by Zoë Tryon
In July 2011, I accompanied the extremely courageous people of the Kichua village of Sarayaku in the Ecuadorian Amazon to the Inter-American Court of Human Rights in Costa Rica. It was the end of a nine year quest for justice after CGC, an Argentinian oil company entered their ancestral territory uninvited. The company planted both superficially and subterraneanally, more than 1400 kg of pentolite explosives for seismic testing throughout about 65% Sarayaku traditional territory, they also cut down ‘lispungo’ a sacred tree, destroyed caves, waterfalls, and underground rivers used as drinking water sources for the Sarayaku People, – all in the quest for oil.
It was here in a seemingly soulless barren court room that I listened to testimony from Sabino Gualinga an elder of Sarakyu nearing his 90th birthday and learned how oil, spirits, land, people all affect and are affected by each other. Sabino had travelled all the way from the Amazon Rainforest to explain to the six judges, why oil development must not be allowed on his ancestral land. Sabino is a ‘Yachak’ in the Kichua language often translated as ‘Shaman,’ but really means, ‘one who knows’ – the nucleus of the tribe.
When we were wandering around a Costa Rican supermarket I asked Sabino what he ‘knows’, he paused by rows and rows of canned food.
‘I know the forest, I know how to listen to her and how to learn from her’
The yachak is the link between the people and the spiritual world of the forest, Sabino knows not only this world but the worlds of the spirit beings and sacred places, and more than just a translator of them, he is truly at one with them. Sabino and all the people of Sarayaku referred to the forest as a sentient being – the “living jungle” (Kawsak Sacha)
The Yachak is also a healer, his power comes from the spirits, plants, trees who teach him. But the earth must be thriving for the yachak to draw wisdom and energy to heal.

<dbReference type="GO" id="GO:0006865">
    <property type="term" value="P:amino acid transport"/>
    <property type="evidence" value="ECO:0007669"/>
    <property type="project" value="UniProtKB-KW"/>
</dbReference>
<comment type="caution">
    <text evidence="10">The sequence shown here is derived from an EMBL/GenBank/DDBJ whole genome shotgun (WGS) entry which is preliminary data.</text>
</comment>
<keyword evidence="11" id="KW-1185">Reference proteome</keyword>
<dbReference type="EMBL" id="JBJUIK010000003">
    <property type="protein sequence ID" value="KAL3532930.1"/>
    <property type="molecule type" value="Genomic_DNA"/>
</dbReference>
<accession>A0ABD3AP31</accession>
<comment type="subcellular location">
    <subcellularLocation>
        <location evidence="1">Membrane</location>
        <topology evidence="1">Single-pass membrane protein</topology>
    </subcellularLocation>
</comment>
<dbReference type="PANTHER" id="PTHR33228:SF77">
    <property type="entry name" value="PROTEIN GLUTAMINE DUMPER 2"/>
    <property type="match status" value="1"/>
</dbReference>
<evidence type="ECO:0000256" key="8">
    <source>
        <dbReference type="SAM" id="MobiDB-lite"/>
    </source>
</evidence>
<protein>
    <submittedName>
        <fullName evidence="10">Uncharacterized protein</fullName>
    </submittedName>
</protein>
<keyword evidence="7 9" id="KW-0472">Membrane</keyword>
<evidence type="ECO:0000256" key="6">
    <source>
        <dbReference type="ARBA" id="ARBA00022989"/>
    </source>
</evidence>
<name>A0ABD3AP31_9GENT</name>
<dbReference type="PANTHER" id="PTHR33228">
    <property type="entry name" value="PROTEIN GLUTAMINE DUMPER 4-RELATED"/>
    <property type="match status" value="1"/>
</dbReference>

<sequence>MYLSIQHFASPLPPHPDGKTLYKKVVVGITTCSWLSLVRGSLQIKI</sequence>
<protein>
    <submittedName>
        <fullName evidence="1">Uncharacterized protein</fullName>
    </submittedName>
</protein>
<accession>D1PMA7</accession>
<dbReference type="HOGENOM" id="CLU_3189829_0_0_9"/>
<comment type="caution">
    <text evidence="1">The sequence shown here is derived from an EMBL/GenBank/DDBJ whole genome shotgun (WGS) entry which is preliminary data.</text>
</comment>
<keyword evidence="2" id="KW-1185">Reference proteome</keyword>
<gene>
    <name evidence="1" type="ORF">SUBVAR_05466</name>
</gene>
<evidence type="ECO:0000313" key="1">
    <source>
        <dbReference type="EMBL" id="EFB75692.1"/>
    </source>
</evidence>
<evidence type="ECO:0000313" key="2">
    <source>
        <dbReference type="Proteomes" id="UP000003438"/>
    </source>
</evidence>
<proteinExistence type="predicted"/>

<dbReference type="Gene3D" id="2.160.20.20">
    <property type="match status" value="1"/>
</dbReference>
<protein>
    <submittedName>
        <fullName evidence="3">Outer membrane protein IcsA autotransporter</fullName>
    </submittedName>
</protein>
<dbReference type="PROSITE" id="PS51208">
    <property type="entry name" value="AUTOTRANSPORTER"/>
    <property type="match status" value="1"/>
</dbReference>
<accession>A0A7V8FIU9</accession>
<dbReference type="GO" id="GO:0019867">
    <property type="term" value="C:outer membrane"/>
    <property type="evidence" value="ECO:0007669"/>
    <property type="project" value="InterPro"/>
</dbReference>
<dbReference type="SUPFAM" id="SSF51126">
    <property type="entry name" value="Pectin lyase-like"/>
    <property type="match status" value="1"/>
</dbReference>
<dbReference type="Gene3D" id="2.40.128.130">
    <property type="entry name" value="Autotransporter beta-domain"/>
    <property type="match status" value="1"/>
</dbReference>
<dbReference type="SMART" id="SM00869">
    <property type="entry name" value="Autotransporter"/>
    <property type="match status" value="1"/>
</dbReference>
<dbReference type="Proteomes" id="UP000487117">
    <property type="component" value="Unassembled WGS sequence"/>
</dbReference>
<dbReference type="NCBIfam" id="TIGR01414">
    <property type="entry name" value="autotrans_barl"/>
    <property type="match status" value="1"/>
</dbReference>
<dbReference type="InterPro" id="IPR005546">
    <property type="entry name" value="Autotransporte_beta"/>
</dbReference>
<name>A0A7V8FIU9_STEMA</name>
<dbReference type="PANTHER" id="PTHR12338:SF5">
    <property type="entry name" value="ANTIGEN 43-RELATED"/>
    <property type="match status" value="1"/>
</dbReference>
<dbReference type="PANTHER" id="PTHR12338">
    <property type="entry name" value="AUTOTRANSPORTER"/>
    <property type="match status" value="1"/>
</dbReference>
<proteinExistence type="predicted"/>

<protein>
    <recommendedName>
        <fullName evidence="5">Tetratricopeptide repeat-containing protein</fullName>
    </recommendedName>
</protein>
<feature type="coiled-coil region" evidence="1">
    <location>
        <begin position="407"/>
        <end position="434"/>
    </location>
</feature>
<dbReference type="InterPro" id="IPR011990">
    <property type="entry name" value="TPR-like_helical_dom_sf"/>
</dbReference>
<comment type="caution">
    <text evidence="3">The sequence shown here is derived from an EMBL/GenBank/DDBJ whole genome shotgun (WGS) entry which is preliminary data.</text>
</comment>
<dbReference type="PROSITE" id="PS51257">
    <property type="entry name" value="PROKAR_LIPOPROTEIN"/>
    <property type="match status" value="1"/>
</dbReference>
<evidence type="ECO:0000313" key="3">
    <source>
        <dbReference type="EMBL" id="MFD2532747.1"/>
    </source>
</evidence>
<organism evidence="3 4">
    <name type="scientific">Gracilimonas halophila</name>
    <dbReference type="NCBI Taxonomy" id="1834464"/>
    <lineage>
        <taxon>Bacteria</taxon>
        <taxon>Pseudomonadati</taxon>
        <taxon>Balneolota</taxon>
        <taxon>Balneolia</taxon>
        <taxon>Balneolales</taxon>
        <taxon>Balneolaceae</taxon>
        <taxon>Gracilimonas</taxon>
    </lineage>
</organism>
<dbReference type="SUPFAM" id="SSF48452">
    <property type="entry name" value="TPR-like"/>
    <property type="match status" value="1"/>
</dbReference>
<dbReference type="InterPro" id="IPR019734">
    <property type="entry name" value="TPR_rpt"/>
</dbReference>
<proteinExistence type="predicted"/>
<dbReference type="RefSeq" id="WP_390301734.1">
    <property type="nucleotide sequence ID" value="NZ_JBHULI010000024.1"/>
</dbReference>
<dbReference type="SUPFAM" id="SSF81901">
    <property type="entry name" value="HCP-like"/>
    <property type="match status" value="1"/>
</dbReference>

When one of the judges asked ‘what makes the land sacred?’
Sabino replied ‘I am referring to a jungle that is alive, beings that are like us, spirit people of the jungle, water and mountains they are masters of these ecosystems if they leave I don’t know how we will survive, all calamities will happen, earthquakes will come, and diseases will come, and that can’t happen.”
Spirits are the ‘owners’ of the forest, the trees, the medicinal plants, and the animals. When the earth is disturbed the unseen spirits are affected and they in turn affect the physical world. Sabino explained that when the pentonite bombs for seismic testing exploded, some of the spirits in the earth died and others fled, leaving a lifeless, sterile forest, devoid of animals. Sabino spoke of a fellow Yachak, Cesar Vargas who was deeply connected by ‘threads of energy’ to a sacred tree, his tree of power named ‘Lispungo’, which was felled by oil workers. Sabino told the court that Cesar “became very sad, and his wife died, then he died and a son died and after that another son died, and now only two daughters are left”.
I was horrified and heartbroken to hear of the loss of life, and it was then that I began to really understand how profoundly intertwined the web of life is in the kichua worldview and belief system. It is not just some theory, it is devastatingly real. In the understanding of the indigenous people and the idea of ‘the living forest’ or Kawsak Sacha, the forest and the people are one. The spirits or selves from the tiniest plants to the supreme being that makes up the whole forest all give the people wisdom, medicine, sustenance and shelter, and the people of Sarayaku stand and face all odds to protect their forest home.
I don’t come from a culture where this idea of kawsak sacha is taught from childhood, but I want an experience of it. So each day I choose to spend as many moments as I can in nature, watching, listening, building my relationship with the natural world. So I invite you to do the same today, in a park, in the mountains, the ocean or any living tree or plant if you live in the city. Build a relationship with nature, hang out with a tree on your way to work. Stop at the florist and nuzzle a flower.
I can’t yet hear the spirits of the plants, but I will keep listening and hoping that one day I shall.
And what happened in the court….
“Everyone in the court was profoundly moved by the testimony of all the representatives of Sarayaku, and the judges ruled in favour of the people and ordered the removal of the subsurface explosives so that the ‘spirituality of the place could be restored’, so that the spirits could return and once more the land and the people could thrive”
Quotes taken at the Inter American Court of Human Rights, Case of the Indigenous Kichwa de Sarayaku v. Ecuador, 2012